Acalanes does have a form of pickleball that is played during gym classes. "Our P.E. department has played pickleball on our tennis courts without the pickleball lines for well over a decade," Nickerson said. "They use the regular tennis nets, and it is a different looking game."
Haley Walsh, one of Acalanes' athletic directors, echoed the feeling of the tennis team as regards to the extra lines on the tennis courts. "Where the lines are called by the players, we don't want there to develop animosity if there are problems calling the ball in or out," Haley said. "Our coaches said that it would be difficult to play on a dual court because of the confusion of the lines. We really have to support our coaches and the programs that are established at the school."
MacKenzie, a former tennis coach, does not see the additional lines being an issue. "The lining of the tennis courts is white and the lines for pickleball would be dark blue so it really would not be an issue in a tennis match," MacKenzie said.
MacKenzie points to the universal appeal of pickleball. "It's become an every-person's sport," Mackenzie said. "It's for athletes but also for kids that normally don't get much exercise and seniors that use the sport to get their exercise and social interaction where previously they did this mostly by walking the reservoir."
Lafayette resident Michelle Holcenberg, a tennis and pickleball player herself, sees it as a family sport. "My son started playing when he was 10 and has even played in tournaments with adults."
Nickerson suggested that if the pickleball powers that be were willing to do the striping and get the netting, the elementary schools might be very interested in allowing their blacktops to be used. MacKenzie did not see that as workable because the surfaces are not level like a tennis court and with homes so near the elementary schools, the noise level of the game would prove to be too much a distraction for those residents.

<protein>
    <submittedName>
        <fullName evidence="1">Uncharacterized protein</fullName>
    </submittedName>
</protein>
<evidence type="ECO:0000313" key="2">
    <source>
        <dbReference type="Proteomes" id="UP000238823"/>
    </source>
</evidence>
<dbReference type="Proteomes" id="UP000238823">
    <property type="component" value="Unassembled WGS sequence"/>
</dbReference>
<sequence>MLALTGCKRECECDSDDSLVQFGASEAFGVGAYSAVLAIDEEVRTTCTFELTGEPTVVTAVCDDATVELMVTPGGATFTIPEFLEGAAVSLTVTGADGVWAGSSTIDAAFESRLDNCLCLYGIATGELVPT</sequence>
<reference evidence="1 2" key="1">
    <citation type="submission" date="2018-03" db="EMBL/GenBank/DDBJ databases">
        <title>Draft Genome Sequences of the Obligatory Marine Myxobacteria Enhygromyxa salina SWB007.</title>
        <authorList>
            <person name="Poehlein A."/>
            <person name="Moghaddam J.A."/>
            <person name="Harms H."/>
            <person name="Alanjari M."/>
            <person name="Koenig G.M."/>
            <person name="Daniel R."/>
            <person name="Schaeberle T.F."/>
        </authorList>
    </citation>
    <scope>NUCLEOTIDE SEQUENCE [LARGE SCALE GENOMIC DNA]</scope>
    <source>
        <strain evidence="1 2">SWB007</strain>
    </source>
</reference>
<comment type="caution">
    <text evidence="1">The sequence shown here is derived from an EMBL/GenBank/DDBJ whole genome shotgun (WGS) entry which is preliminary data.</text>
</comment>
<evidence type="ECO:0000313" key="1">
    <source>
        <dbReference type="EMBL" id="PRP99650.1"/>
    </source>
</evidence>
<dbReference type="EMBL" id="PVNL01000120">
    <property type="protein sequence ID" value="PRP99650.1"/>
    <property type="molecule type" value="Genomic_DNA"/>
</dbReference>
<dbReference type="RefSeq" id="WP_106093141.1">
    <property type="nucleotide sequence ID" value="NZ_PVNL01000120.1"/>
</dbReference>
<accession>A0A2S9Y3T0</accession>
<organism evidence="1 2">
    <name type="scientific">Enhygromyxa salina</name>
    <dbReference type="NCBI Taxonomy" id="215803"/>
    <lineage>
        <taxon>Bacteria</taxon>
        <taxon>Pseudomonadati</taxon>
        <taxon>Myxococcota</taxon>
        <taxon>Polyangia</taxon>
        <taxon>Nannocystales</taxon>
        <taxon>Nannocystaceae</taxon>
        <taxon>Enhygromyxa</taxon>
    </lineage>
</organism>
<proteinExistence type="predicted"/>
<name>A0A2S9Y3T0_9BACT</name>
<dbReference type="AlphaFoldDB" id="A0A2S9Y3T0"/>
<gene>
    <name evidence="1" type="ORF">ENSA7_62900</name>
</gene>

Ultimately the issue is not the value of the sport by any of the concerned parties. "The board would like to support community interest but they just feel that right now there is such opposition from the student programs," Nickerson said. "We haven't heard any support coming from the general student body that this is something that we need on our campus."
Though continuing to try and find a way to work things out with the school, MacKenzie remains frustrated at the attitude of the Acalanes tennis community. "If creating dual purpose courts is to be based solely upon the input of the Acalanes tennis teams, there will never be a choice at the high school."

print story

Before you print this article, please remember that it will remain in our archive for you to visit anytime.
download pdf
(use the pdf document for best printing results!)
Send your comment to:
Reach the reporter at:

This article was published on Page C3:

Quick Links for LamorindaWeekly.com
send artwork to:
Classified ads
Lamorinda Service Directory
About us and How to Contact us
Letter to the Editor
Send stories or ideas to:
Send sports stories and photos to:
Subscribe to receive a delivered or mailed copy
Subscribe to receive storylinks by email
Our Homes
Copyright Lamorinda Weekly, Moraga CA